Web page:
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Hirozaku Kore-eda likes to let his films wash over you. With his measured pacing, his predilection for families and the geometry of the Japanese home, and his feather-light touch with framing, Kore-eda is often referred to in press as the “modern Ozu”.  His compatriot Yasujiro Ozu is one of Japan’s most lauded filmmakers whose films, characterised by a delicate use of low-angle shots and an air of quiet tragedy, made him one of cinema’s legendary poets. 

"...the sea takes on a more menacing significance – the onslaught of a reality which Kore-eda’s shoplifters just cannot seem to keep at bay…"

The comparison between Ozu and Kore-eda goes deeper than broad-sweeping generalisations about subject matter, or even cinematic technique. Like Ozu, Kore-eda loves lingering shots of the seaside, shots of waves lapping onto the sand and gradually eroding the shoreline. The difference between these two sea-lovers is a significant one. Ozu leaves his waves to crash onto an empty beach, as in the famous epilogue to his 1949 masterpiece Late Spring, but Kore-eda’s characters get right in there, jumping in and kicking at the surf, dirtying their toes with muddy grains of sand. Kore-eda used this seaside setting to heart-warming effect in 2015’s Our Little Sister, but in 2018’s Shoplifters, winner of the coveted Palme D’Or at this year’s Cannes Film Festival, the sea takes on a more menacing significance – the onslaught of a reality which Kore-eda’s shoplifters just cannot seem to keep at bay…

Osamu Shibata and his wife Nobuyo live in Tokyo with Osamu’s grandmother and sister and their “son” Shota. Getting by on their grandmother’s pension and various odd jobs, the ramshackle family make ends meet by shoplifting. On their way back from a shoplifting spree, Osamu and Shota come across a little girl named Yuri sitting outside on her balcony alone. They invite her home for dinner, where they notice scars all over her body. Fearful of sending her home to what seems to be an abusive family, Osamu and Nobuyo decide to informally adopt her. Months later, news of her disappearance is broadcast on television. Living in constant fear of discovery, both of Yuri and their criminal activity, the family go about their daily lives as best they can. When Shota begins to question the morality of his family’s existence, the seams which held this patchwork family together loosen and eventually unravel.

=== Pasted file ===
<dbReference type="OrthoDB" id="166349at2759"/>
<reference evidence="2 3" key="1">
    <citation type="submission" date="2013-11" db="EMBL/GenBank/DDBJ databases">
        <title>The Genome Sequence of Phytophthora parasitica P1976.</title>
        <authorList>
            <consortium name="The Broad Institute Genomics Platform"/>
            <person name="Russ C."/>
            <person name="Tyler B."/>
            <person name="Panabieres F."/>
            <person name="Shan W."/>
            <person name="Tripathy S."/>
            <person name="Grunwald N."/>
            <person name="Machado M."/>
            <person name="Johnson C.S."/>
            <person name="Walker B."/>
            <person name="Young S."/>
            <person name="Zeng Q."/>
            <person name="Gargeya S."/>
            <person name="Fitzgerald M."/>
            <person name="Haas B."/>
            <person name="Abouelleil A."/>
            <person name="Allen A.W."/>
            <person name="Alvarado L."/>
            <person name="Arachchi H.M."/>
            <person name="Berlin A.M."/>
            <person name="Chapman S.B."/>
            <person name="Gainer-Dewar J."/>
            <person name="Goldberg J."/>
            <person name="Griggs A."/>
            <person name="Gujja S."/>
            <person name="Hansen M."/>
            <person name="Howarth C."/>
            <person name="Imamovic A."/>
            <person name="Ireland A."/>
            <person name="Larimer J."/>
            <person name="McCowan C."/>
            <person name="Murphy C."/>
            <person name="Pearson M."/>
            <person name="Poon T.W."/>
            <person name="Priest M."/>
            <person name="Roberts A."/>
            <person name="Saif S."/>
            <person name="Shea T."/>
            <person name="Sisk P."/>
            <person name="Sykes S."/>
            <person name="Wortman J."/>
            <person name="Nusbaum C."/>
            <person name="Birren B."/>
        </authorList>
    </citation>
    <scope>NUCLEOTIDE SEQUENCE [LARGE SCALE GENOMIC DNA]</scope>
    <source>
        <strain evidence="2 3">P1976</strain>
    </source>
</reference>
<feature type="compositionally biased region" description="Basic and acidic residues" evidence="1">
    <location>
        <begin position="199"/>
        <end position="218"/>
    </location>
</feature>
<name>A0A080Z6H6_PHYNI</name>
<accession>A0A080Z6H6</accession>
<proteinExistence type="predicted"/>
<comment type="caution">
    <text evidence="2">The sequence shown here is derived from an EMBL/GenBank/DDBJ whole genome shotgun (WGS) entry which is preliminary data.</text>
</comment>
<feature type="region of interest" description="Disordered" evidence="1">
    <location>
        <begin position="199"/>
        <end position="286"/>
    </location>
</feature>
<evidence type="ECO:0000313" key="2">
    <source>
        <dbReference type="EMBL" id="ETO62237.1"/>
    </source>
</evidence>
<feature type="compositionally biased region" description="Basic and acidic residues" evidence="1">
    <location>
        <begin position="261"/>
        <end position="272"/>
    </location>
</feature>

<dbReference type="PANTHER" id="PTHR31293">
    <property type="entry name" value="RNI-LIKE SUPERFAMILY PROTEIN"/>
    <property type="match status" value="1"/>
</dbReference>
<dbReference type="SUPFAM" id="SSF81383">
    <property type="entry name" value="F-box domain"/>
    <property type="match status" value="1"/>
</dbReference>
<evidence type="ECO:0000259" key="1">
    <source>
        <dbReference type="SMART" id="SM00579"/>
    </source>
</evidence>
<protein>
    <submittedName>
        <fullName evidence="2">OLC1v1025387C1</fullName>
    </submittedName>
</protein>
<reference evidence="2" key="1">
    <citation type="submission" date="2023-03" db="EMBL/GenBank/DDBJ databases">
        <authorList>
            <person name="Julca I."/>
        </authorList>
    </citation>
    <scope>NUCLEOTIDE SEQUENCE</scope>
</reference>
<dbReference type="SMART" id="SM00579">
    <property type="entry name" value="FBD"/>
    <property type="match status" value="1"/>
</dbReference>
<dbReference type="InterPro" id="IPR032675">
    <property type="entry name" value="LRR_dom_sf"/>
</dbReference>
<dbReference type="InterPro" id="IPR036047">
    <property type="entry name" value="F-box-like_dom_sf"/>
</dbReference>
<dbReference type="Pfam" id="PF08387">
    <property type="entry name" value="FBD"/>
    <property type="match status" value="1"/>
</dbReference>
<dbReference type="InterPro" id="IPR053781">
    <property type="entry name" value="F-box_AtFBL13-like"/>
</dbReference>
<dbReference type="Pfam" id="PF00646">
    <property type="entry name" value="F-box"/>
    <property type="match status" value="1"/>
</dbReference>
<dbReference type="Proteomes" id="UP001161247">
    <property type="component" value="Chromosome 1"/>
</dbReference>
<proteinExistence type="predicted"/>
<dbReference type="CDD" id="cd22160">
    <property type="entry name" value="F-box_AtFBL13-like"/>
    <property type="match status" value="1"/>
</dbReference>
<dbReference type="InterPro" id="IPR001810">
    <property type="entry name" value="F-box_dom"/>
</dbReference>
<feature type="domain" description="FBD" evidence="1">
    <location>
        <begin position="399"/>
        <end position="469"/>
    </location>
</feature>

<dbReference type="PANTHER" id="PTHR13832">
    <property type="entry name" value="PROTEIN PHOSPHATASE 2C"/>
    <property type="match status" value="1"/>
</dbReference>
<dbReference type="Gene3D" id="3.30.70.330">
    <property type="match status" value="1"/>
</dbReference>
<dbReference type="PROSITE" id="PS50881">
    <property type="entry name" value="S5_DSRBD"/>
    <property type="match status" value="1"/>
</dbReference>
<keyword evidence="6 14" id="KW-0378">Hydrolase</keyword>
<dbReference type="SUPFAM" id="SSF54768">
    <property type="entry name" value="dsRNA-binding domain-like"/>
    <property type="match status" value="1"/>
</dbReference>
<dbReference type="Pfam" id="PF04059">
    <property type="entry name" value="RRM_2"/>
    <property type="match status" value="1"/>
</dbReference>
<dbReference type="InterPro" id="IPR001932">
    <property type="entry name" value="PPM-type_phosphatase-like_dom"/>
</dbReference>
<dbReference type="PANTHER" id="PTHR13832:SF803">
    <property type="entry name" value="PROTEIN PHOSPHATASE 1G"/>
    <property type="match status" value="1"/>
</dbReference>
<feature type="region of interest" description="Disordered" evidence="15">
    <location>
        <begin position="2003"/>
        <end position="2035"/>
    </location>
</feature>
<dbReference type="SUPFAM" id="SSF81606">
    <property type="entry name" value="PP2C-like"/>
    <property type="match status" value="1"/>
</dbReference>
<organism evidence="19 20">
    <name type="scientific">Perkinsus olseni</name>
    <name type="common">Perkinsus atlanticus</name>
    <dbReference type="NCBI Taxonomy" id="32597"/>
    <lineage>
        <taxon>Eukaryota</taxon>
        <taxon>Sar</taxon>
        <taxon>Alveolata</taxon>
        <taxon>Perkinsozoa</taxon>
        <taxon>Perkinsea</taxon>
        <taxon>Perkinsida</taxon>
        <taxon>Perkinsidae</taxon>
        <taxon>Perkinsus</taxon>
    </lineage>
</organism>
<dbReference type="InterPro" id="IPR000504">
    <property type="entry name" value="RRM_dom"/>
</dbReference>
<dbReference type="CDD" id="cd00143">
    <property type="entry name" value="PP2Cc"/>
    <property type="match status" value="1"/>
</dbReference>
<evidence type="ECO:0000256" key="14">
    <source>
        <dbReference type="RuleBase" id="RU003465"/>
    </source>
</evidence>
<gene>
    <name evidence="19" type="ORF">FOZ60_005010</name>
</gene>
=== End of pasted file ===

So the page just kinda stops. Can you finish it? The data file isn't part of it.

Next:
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A true realist, Kore-eda’s shots call to mind the detail of Tolstoy or Dickens’ lengthy paragraphs. The film features innumerable stunning shots, but the shot of the family gathered together on their porch during a firework display is particularly memorable. The shot is dark, and our eyes are drawn to the thin strip of light coming from the family porch. Through the darkness, we can just about see their old-fashioned roof, and the fact that their house stands alone in the middle of a sea of apartment blocks. Shota complains that they can’t see the fireworks, and someone replies “hearing them is enough.” But if “hearing them is enough,” then why are they gathered on the porch? To listen to the fireworks together? Perhaps. In hope that a firework finally might burst just over their heads? Perhaps. But it doesn’t really matter why they’re there. Kore-eda uses the fireworks as one of the most ingenious and inexplicable reasons for a curtain call in recent memory. An almost literal staging of Wilde’s famous phrase, “we are all in the gutter, but some of us are looking at the stars.”


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Kore-eda’s actors, including Kore-eda regulars Lily Franky and Kirin Kiki, turn out a revelatory ensemble performance, somehow marrying the magic of a non-professional cast with the discipline of a theatrical troupe. In Shoplifters, Nobuyo constantly expresses her opinion that families are stronger when we choose them ourselves, and Kore-eda’s extraordinary casting proves her point. But Kore-eda’s point about curated families speaks more widely to what we might see as our current global “crisis of family.” In a world in which children are separated from parents by war, poverty and persecution on a daily basis, Shoplifters speaks volumes about the complexity of the family unit and the morality of childrearing. 

To detail the more harrowing moments in the film would be both insensitive and impossible, but what is important to note, is the way in which they peacefully coexist with moments of Tati-esque comedy, namely in the shoplifting sequences. Kore-eda is a filmmaker of rare tonal control, exciting laughter and tears from his audience in equal measure. Perhaps the most important thing to take away from the film is the fact that we are all shoplifters – in different ways, we all take what we can get when we can get it. Whether it’s the men paying for Aki’s school-girl performance in a strip club, or the corrupt construction company causing Osamu to injure his leg, Kore-eda’s shoplifters only steal because they’re constantly being stolen from.

The acclaim Shoplifters has received is more than warranted. Hirozaku Kore-eda has made if not the first, then possibly the most affecting cinematic tragedy of our modern times.